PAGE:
One Minnesota school district balked at paying $200 grand for a new set of statistics textbooks, so a group of teachers came up with an alternative. They wrote their own.
Michael Engelhaupt, a 31 year old math teacher, was one of 3 teachers for the Anoka-Hennepin School District who spent their summer developing this new textbook. The total cost was around $15 thousand,and most of that went to paying the teachers' salaries. Also, about $5,000 was spent providing offline copies of the digital textbook for students who don't have a consistent internet connection.
In the long run this is going to be primarily online textbook, but for right now a number of the students are using print copies because not all the classrooms have enough computers. They've been using the new textbook since the beginning of the school year, and by most reports the experiment is going well. The students are learning, grades look good, and the teachers are working the bugs out of the curriculum.
The teachers have a long term plan to maintain and update the online textbook, with revisions already planned for several chapters. They also plan to share it with other MN high schools next year.
While writing a textbook looks like an impossible task, they didn't exactly have their work cut out for them. The teachers didn't have to write the stats textbook completely from scratch; instead they used an open source textbooks as a source.
There's a growing movement for open source textbooks here in the US, and there are a number of different non-profit organizations that collect and distribute them. The CK-12 Foundation (where this textbook came from, originally) offers CC licensed textbooks for a bunchaton of different classes in math, science, and other curricula. Because these textbooks are CC licensed teachers can use them without cost and they can create their own version - one that meets their needs and (most importantly) follows the educational guidelines for their state and school district.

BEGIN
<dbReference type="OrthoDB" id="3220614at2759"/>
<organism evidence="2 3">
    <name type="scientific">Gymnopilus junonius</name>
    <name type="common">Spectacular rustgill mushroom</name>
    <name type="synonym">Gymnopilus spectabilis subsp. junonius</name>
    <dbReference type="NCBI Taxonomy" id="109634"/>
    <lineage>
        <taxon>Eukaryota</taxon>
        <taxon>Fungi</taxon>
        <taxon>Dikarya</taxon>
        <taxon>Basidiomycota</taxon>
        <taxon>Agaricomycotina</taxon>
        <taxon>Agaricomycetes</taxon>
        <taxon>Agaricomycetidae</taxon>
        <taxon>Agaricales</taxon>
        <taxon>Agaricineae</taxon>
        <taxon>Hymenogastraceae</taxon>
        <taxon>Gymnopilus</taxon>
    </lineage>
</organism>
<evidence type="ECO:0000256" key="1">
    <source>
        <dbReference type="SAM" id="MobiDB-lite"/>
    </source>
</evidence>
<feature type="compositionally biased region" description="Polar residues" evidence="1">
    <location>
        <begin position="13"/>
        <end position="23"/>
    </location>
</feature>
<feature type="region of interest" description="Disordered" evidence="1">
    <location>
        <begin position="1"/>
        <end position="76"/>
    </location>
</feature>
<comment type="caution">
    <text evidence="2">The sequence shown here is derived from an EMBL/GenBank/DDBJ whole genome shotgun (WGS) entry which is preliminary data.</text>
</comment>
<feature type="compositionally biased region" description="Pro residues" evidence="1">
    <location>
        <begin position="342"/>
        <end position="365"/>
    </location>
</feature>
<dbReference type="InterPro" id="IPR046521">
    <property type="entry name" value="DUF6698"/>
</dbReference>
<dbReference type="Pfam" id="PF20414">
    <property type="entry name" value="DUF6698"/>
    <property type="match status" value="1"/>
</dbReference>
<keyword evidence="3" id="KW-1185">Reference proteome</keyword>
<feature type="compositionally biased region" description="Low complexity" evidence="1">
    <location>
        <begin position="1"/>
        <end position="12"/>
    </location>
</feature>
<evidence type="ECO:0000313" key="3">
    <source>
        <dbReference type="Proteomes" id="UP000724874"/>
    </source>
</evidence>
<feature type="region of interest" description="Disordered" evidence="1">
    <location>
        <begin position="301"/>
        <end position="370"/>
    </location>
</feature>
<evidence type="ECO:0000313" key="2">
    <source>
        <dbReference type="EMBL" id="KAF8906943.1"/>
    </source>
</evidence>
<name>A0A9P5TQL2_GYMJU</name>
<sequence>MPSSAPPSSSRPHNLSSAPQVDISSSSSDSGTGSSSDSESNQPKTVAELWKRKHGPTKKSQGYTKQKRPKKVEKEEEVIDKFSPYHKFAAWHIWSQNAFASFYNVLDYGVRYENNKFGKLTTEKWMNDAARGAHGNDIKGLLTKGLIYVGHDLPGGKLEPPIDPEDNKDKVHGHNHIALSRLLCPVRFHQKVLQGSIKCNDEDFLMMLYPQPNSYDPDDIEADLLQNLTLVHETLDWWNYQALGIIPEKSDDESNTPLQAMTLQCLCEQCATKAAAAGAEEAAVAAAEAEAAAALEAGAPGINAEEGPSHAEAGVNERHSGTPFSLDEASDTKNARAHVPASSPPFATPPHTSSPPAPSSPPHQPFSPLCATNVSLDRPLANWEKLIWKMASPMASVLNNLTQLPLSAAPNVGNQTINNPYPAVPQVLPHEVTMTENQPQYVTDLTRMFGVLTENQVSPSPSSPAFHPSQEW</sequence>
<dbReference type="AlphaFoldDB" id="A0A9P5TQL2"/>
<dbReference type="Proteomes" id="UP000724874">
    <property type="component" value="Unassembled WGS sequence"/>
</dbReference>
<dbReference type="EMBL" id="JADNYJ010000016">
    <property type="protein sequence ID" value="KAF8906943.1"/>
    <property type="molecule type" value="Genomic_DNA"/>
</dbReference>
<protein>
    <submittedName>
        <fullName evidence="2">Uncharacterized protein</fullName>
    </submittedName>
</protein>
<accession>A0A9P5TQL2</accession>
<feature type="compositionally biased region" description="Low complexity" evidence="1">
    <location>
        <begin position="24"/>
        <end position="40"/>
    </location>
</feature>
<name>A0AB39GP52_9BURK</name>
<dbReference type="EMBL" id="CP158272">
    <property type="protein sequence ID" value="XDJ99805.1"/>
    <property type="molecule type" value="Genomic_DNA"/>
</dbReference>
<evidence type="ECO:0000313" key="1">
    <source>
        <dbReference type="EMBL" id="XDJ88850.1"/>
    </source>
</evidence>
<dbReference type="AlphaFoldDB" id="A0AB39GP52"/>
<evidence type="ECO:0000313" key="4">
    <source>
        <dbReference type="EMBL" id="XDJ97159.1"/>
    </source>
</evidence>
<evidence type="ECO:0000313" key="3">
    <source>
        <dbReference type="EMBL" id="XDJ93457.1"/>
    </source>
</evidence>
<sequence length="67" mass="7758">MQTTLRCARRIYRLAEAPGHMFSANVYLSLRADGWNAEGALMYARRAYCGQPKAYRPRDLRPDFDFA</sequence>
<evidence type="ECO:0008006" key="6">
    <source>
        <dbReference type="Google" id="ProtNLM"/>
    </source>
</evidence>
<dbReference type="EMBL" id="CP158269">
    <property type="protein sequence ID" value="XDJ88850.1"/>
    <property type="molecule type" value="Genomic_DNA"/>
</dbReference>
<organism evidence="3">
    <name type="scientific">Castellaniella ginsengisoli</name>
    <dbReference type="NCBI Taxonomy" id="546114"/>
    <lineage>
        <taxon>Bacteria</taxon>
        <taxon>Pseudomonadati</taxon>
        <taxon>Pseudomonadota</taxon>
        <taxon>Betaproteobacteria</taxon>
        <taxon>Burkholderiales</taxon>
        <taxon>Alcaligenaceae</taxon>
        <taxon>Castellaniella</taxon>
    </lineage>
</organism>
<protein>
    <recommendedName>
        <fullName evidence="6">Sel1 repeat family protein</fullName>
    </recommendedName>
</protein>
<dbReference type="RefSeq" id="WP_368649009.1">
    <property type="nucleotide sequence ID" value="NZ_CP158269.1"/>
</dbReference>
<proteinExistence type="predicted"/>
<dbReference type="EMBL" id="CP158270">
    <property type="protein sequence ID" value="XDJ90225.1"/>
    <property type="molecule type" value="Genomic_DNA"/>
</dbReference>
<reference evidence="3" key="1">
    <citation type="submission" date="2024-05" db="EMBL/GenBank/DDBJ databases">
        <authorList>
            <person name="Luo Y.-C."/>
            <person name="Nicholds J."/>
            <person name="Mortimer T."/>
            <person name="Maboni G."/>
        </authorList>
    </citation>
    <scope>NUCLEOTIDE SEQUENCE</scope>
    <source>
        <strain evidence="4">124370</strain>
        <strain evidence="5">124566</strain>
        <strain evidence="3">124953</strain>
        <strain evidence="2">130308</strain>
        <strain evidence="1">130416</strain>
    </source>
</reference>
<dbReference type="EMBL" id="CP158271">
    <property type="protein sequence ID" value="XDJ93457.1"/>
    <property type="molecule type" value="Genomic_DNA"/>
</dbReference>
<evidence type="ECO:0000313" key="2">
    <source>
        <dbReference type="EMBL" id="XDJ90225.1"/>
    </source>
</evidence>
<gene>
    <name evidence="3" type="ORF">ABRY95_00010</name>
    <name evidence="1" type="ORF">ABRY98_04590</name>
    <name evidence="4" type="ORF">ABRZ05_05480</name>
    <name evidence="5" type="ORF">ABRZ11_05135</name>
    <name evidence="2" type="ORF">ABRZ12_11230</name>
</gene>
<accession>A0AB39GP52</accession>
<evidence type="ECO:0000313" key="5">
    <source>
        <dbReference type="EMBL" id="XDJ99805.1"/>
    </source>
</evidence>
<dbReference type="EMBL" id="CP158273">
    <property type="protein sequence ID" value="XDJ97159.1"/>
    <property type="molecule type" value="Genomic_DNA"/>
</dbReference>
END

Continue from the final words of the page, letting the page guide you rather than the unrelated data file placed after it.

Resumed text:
In this case the teachers also added a fair amount of content. I'm told that the chapters on probability were for the most part rewritten by one of the teachers, and the chapters on statistics were drawn from the source CK12's basic stats and AP stats with some of the teams own work added to fill in the gaps and meet the guidelines.
I would bet that meeting the MN state standards was almost as important to the teachers as saving the money. You see, a lot K-12 textbooks are written to fulfill the requirements of the more populous states - Texas and California, for example. The states with the big markets and the most contentious regulators get the most attention from textbook publishers, and everyone else pretty much has to use what is available.
At least, they did have to use those textbooks in the past; now they can make their own. And that makes me very happy.
I've never liked the fact that textbook publishing is an industry. Education is the bridge you cross to get to a better future, and textbook publishers are the toll collectors exacting a fee from all who pass. The simple fact that there is a toll restricts those who pass to only the more affluent students. It's difficult to succeed without an education, but it's easy to stay poor. That reinforcing loop of the poor staying poor is not good for society overall.
While I respect a publisher's desire to make a living, I feel education is too important for it to be subordinated to someone's profit margin. And that is why I like it when I find someone bypassing the textbook publishers.